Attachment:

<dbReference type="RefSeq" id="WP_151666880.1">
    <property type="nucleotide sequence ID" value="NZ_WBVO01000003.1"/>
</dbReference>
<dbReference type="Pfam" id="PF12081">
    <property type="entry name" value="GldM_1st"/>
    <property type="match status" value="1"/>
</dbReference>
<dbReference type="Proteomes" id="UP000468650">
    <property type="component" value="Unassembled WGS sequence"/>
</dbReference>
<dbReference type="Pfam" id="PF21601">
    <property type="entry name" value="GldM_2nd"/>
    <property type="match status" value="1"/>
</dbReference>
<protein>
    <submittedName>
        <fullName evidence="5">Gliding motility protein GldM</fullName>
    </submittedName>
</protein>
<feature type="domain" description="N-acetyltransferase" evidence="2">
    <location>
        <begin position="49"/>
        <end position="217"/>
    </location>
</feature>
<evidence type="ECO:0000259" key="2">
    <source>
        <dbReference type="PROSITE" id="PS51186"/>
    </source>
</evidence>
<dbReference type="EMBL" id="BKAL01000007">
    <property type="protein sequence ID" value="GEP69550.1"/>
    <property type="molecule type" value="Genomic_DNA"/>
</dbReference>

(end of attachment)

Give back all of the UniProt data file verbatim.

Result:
<dbReference type="RefSeq" id="WP_151666880.1">
    <property type="nucleotide sequence ID" value="NZ_WBVO01000003.1"/>
</dbReference>
<dbReference type="Pfam" id="PF12081">
    <property type="entry name" value="GldM_1st"/>
    <property type="match status" value="1"/>
</dbReference>
<dbReference type="Proteomes" id="UP000468650">
    <property type="component" value="Unassembled WGS sequence"/>
</dbReference>
<dbReference type="Pfam" id="PF21601">
    <property type="entry name" value="GldM_2nd"/>
    <property type="match status" value="1"/>
</dbReference>
<protein>
    <submittedName>
        <fullName evidence="5">Gliding motility protein GldM</fullName>
    </submittedName>
</protein>
<feature type="domain" description="N-acetyltransferase" evidence="2">
    <location>
        <begin position="49"/>
        <end position="217"/>
    </location>
</feature>
<evidence type="ECO:0000259" key="2">
    <source>
        <dbReference type="PROSITE" id="PS51186"/>
    </source>
</evidence>
<dbReference type="EMBL" id="BKAL01000007">
    <property type="protein sequence ID" value="GEP69550.1"/>
    <property type="molecule type" value="Genomic_DNA"/>
</dbReference>